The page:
Programming-by-demonstration in the coworker scenario for SMEs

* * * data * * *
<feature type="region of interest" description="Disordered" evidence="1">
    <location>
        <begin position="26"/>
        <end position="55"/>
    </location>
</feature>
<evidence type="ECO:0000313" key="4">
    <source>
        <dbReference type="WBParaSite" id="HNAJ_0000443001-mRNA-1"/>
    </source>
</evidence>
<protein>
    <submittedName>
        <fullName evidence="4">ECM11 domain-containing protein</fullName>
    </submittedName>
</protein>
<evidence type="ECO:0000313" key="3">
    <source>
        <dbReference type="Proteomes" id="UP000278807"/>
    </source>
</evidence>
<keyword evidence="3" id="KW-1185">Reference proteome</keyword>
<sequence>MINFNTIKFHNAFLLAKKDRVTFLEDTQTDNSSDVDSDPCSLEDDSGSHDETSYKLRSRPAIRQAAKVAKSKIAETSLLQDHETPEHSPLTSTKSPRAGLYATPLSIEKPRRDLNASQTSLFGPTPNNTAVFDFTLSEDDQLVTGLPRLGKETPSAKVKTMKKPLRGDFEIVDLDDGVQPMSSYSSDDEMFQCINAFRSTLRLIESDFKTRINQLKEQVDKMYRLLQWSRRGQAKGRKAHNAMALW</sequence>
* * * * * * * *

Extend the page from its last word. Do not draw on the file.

Purpose ‐ The purpose of this paper is to report a collection of developments that enable users to program industrial robots using speech, several device interfaces, force control and code generation techniques. Design/methodology/approach ‐ The reported system is explained in detail and a few practical examples are given that demonstrate its usefulness for small to medium-sized enterprises (SMEs), where robots and humans need to cooperate to achieve a common goal (coworker scenario). The paper also explores the user interface software adapted for use by non-experts. Findings ‐ The programming-by-demonstration (PbD) system presented proved to be very efficient with the task of programming entirely new features to an industrial robotic system. The system uses a speech interface for user command, and a force-controlled guiding system for teaching the robot the details about the task being programmed. With only a small set of implemented robot instructions it was fairly easy to teach the robot system a new task, generate the robot code and execute it immediately. Research limitations/implications ‐ Although a particular robot controller was used, the system is in many aspects general, since the options adopted are mainly based on standards. It can obviously be implemented with other robot controllers without significant changes. In fact, most of the features were ported to run with Motoman robots with success. Practical implications ‐ It is important to stress that the robot program built in this section was obtained without writing a single line of code, but instead just by moving the robot to the desired positions and adding the required robot instructions using speech. Even the upload task of the obtained module to the robot controller is commanded by speech, along with its execution/termination. Consequently, teaching the robotic system a new feature is accessible for any type of user with only minor training. Originality/value ‐ This type of PbD systems will constitute a major advantage for SMEs, since most of those companies do not have the necessary engineering resources to make changes or add new functionalities to their robotic manufacturing systems. Even at the system integrator level these systems are very useful for avoiding the need for specific knowledge about all the controllers with which they work: complexity is hidden beyond the speech interfaces and portable interface devices, with specific and user-friendly APIs making the connection between the programmer and the system.
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